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The Last Starfighter

Our next request came from my man Joseph “NiteOwl” Sheldahl, a fellow movie blogger, a fantastic artist, and a good friend. I knew Joe would point me toward some geek classic from the ’80s or ’90s that I hadn’t seen yet, and he had a whole list ready to go. From that list, it was immediately clear that there was only one selection I could’ve gone with.

I find it rather fitting that my review of The Last Starfighter should happen as part of a birthday project, because this viewing feels like it was 27 years in the making. My family has had a VHS copy for as far back as I can remember, but I don’t think we ever watched it. Throughout my entire life, I knew that this film existed and yet I knew nothing about it. Pop culture osmosis is usually quite reliable for providing a plot synopsis or a key scene, but nothing from The Last Starfighter ever reached my ears except for so many countless times I’ve heard the title.

It’s like there’s a huge empty space in my childhood that’s the perfect size and shape of this movie, so it’s great to finally see what nostalgia I’ve been missing. And since today just happens to be the film’s 30th anniversary (pure coincidence, I swear), what better time to give it a watch?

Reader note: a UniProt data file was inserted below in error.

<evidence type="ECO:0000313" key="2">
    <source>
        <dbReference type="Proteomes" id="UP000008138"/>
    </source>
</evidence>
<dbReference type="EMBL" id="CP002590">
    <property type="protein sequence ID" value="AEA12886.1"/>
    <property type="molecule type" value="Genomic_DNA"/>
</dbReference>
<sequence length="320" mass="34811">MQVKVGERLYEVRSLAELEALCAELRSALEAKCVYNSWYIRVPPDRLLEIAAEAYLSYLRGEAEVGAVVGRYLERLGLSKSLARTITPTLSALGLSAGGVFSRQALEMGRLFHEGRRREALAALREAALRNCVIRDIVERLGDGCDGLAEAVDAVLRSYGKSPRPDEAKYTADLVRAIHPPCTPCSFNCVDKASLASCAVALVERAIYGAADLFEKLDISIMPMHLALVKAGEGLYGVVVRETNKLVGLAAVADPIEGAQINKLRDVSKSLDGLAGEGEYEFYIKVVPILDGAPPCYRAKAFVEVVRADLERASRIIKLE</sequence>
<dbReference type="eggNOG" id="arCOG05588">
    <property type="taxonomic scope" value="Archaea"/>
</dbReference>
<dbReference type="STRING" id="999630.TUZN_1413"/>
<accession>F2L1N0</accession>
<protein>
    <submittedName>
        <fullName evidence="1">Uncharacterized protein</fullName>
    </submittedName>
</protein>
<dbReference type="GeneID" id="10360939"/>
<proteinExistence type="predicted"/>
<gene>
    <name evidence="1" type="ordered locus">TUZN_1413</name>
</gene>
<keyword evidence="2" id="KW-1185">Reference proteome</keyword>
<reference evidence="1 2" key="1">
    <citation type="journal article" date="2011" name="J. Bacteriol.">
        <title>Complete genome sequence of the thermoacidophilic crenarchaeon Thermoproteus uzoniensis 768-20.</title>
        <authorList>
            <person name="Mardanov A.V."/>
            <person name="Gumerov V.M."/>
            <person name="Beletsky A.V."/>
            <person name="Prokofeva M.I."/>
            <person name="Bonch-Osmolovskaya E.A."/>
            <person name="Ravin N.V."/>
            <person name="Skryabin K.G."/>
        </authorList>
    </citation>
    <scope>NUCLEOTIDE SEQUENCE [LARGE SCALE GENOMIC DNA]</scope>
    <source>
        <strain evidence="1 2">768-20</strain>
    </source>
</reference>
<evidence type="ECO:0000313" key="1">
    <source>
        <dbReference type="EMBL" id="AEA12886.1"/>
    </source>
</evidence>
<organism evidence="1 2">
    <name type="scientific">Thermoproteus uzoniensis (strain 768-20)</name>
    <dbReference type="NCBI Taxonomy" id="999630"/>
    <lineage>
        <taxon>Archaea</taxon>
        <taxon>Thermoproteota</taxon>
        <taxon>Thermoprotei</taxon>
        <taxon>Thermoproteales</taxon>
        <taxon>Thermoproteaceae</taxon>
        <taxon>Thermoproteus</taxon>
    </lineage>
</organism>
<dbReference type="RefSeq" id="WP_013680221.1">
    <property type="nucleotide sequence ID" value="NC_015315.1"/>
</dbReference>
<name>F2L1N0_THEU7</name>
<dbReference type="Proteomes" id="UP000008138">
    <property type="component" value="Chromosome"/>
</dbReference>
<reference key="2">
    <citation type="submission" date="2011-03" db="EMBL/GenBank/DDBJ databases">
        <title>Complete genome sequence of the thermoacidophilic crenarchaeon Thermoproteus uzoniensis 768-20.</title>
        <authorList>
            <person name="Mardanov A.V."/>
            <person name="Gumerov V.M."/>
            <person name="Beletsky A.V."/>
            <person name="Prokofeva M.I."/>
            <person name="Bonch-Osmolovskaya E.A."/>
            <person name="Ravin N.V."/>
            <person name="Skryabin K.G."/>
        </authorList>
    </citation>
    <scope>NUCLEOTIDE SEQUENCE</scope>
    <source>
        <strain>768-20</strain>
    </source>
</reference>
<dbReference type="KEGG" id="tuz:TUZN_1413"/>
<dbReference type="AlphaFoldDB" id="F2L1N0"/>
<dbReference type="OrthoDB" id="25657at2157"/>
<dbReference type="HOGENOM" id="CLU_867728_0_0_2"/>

The film wastes no time establishing Alex Rogan (Lance Guest) as a young man stuck at home because his family manages a trailer park (called the “Starlite Starbrite,” ha ha) full of people who depend on him. As much as Alex would love hanging out with his friends or leaving to go travel the world, his responsibilities keep him from going anywhere. Yet somehow, Alex still has a smoking hot girlfriend (Maggie Gordon, played by Catherine Mary Stewart) who loves him to the end of the world even though they have no chemistry.

Also, Alex is really good at an arcade game called “Starfighter,” presumably because a video game is the closest thing he may ever get to going on an adventure. Anyway, Alex is so good that he sets a new best score, which prompts everyone in the trailer park to come and…

Wait a minute.

Some guy scores over 900,000 points on a video game, which causes a whole village full of old people to drop everything and come running to cheer him on.

***

…Sorry, I think I laughed myself unconscious for a moment. Where were we?